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Global PV market gains 20 percent year on year

April 12, 2010 | Paul Buckley | 222900812
Newly connected solar photovoltaic (PV) capacity in Germany rose to 1.46 GW in December 2009 which is almost three times the previous record rate of monthly connections of 0.50 GW set in November 2009.

As much as 38 percent of 2009 PV grid connections in Germany were recorded in the final month of the year.

The late surge, which saw the 2009 PV market in Germany reach 3.87 GW and the global PV market rise to 7.30 GW, up 20 percent on prior year installations. The figures represent an increase of 0.87 GW on the previous Solarbuzz 2009 market size determination.

Germany accounted for 63 percent of global demand in Q4’09, taking into account the new programme statistics released last week.

Q4’09 global PV market reached a record high. At 3.73 GW, it was more than seven times larger than in Q1’09, following growth in European demand through the year. In addition to Germany, the end-market ramp in the final quarter was also strongly driven by Italy and the Czech Republic.

The sharp Q4’09 demand increase in Germany not only sets the platform for a strong 1H’10 global demand, but also exacerbates the pressure on the German government to respond. By approaching 4 GW of newly connected capacity in 2009, the German market is running well ahead of the 2.5-3.5 GW per annum path specified in the currently proposed amendment to the Renewable Energy Act (EEG).

“The current EEG policy amendment is based on a target market range that will be overshot by a large margin in 2010, so the Government may yet choose to cut back tariffs mid-year even more aggressively than currently planned,” said Craig Stevens President of Solarbuzz, which is owned by The NPD Group. “Even without such revision, the PV industry will need to plan on a major re-balancing of global supply and demand in both mid-2010 and the start of 2011, worse than the one that occurred from the policy adjustment in Spain in 2008.”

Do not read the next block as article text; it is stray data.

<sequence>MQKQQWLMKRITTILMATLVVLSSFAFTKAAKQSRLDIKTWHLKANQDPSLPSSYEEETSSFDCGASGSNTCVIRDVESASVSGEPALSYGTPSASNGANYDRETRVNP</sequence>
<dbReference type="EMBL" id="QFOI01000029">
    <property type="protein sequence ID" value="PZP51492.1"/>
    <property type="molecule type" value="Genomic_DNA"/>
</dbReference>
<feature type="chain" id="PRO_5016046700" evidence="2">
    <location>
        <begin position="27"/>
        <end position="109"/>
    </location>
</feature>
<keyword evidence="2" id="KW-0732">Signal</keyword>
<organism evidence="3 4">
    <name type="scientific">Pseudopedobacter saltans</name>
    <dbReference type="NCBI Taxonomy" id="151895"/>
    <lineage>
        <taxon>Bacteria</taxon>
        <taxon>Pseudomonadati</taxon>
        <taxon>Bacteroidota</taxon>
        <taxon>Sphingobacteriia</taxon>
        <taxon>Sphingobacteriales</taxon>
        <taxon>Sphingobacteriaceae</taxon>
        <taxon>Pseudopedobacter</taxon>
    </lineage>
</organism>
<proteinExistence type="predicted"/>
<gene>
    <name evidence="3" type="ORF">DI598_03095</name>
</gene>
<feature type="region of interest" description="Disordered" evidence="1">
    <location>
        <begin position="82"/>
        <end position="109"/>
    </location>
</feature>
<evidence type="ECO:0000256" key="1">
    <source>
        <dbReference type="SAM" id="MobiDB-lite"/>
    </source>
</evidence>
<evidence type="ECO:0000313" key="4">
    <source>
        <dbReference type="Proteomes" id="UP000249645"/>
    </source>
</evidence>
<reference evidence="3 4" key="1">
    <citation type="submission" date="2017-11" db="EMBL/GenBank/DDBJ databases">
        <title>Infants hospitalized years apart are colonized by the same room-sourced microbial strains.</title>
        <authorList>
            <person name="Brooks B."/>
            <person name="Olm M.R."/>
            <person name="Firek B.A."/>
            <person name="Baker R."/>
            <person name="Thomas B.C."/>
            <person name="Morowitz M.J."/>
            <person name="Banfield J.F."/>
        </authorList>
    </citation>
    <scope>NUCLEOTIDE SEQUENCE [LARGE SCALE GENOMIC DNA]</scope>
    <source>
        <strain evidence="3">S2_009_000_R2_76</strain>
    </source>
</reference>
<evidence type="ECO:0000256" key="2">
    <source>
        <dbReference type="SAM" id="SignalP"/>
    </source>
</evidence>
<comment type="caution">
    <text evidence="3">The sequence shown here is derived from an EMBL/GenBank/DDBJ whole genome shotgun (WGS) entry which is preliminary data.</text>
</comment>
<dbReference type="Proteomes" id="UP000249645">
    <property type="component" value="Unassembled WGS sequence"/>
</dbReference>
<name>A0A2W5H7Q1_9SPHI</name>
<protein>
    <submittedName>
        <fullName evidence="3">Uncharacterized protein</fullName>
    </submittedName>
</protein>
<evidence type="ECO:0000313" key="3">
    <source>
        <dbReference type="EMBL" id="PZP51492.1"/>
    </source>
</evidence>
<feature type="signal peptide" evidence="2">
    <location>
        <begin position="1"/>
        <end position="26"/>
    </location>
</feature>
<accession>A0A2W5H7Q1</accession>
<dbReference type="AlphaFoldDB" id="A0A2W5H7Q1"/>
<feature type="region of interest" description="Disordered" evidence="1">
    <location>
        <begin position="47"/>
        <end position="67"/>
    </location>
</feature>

For the time being, early 2010 market strength is creating a period of relative pricing stability, compared to the 2009 turmoil. Having fallen 22 percent between Q1’09 and Q4’09 after the decline of the Spanish market at the end of 2008, crystalline silicon module factory-gate prices are projected to show a slight upturn in Europe through most of Q2’10.

“Once German policy adjustments have been implemented, 2H’10 and early 2011 corporate outcomes will become dependent on the discipline of downstream companies to manage inventories and on the manufacturers to adjust production levels in line with shifts in the quarterly demand pattern,” added Stevens.

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